Amid a congested airspace controlled by Russia, which backs the Assad regime, Israel regularly employs electronic warfare and stand-off missiles to circumvent or destroy the SAMs. Tellingly, the IAF has conducted hundreds of airstrikes with the loss of only one fighter jet.
But Israel’s tactical mastery has not been risk-free. In February 2018, a stealth Israeli strike triggered Syrian-operated SAMs to mistakenly shoot down a Russian surveillance aircraft, killing 15 Russian airmen. Moscow promptly supplied the regime with its formidable S-400 air-defense system, one of the latest generations of Russian SAMs, indicating that its tacit tolerance of Israel’s operations had reached its limit.
A similar trend is now emerging in Iraq, where Israel is suspected of striking Iran-backed militias that enjoy considerable autonomy from Baghdad. Iraqi Prime Minister Adil Abdul-Mahdi has blamed Israel for a spate of recent attacks against those groups. The strikes have reportedly prompted the Iraqi government to seek a Russian air-defense system, which could significantly complicate Israel’s freedom of operation.
To overcome the SAMs, Israel may be compelled to resort to ever-greater deception and aggression – cyber, kinetic or a combination of both. Such action would be directed against forces operating the systems from secondary adversaries Iraq and Syria and possibly even Russia, an ostensible partner. While few doubt Israel’s technological ability to do so, fewer would suggest that provoking Baghdad and Damascus to seek more sophisticated defensive weaponry, and perhaps even strengthening their bonds with Russia, is a favorable outcome.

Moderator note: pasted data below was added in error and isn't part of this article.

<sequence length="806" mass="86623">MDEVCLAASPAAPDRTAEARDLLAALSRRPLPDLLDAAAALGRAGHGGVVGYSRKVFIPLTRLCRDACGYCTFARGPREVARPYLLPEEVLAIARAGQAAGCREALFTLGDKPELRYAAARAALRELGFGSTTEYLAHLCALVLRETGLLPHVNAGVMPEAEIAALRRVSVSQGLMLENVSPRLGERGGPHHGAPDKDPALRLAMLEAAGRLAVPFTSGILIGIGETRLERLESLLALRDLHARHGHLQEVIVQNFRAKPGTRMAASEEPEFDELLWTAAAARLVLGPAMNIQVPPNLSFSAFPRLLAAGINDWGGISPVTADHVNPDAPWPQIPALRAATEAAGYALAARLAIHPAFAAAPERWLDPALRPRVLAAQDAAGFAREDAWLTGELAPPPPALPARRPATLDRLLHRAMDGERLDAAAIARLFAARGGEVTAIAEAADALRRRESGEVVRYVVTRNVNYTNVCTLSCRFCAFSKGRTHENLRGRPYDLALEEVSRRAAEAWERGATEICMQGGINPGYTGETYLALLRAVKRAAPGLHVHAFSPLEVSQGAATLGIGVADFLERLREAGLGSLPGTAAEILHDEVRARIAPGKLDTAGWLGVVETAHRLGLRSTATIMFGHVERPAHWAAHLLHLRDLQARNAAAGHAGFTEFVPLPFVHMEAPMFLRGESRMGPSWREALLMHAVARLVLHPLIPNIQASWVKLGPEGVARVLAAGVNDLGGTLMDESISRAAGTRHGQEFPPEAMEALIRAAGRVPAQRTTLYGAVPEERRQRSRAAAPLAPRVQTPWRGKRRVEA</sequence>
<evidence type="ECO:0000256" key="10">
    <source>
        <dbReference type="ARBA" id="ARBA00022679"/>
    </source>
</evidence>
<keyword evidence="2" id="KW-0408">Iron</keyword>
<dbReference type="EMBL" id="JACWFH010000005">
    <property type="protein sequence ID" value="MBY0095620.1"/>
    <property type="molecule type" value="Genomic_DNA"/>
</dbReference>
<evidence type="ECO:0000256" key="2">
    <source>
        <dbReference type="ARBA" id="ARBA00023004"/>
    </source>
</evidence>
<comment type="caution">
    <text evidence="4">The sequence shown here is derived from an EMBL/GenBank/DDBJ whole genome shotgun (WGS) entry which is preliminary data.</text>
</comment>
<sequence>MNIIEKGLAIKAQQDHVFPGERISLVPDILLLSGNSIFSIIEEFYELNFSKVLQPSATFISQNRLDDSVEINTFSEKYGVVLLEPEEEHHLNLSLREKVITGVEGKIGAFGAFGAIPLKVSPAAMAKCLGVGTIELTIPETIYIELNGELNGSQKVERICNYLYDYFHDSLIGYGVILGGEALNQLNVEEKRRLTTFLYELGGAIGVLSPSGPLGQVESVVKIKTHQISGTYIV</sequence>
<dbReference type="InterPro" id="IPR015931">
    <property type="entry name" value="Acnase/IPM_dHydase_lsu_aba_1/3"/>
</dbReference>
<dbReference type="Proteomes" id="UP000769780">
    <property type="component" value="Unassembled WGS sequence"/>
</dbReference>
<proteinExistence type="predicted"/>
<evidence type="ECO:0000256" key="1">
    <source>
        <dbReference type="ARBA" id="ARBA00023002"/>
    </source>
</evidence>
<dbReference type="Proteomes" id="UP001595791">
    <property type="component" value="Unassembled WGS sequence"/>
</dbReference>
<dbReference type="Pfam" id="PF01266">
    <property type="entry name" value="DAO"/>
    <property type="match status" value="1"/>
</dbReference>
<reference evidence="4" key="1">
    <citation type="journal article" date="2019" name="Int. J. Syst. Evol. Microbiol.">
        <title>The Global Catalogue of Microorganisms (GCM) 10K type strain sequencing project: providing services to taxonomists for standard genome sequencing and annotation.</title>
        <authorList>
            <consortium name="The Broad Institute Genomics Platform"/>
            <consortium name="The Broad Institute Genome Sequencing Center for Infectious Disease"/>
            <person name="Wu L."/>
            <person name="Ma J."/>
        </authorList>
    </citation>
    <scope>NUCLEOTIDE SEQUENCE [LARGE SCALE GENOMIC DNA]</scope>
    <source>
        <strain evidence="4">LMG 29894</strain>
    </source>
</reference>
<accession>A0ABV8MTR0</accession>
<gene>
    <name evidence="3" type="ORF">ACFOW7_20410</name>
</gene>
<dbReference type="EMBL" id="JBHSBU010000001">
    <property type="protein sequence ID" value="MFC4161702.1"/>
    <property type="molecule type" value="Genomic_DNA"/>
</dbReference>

History shows that Israel’s missiles and cyber prowess can overcome enemy defenses to achieve air superiority and win wars. But today it is still unclear if it is enough to prevent Iran’s entrenchment in Iraq and Syria, much less without provoking greater regional resistance. Israel should therefore beware the law of unintended consequences lest it indirectly arm its newest regional adversary with the protection of its oldest military challenge.
The author is a foreign affairs writer focusing on geopolitics, diplomacy and conflict. He holds an MA in International Studies & Diplomacy from SOAS, University of London.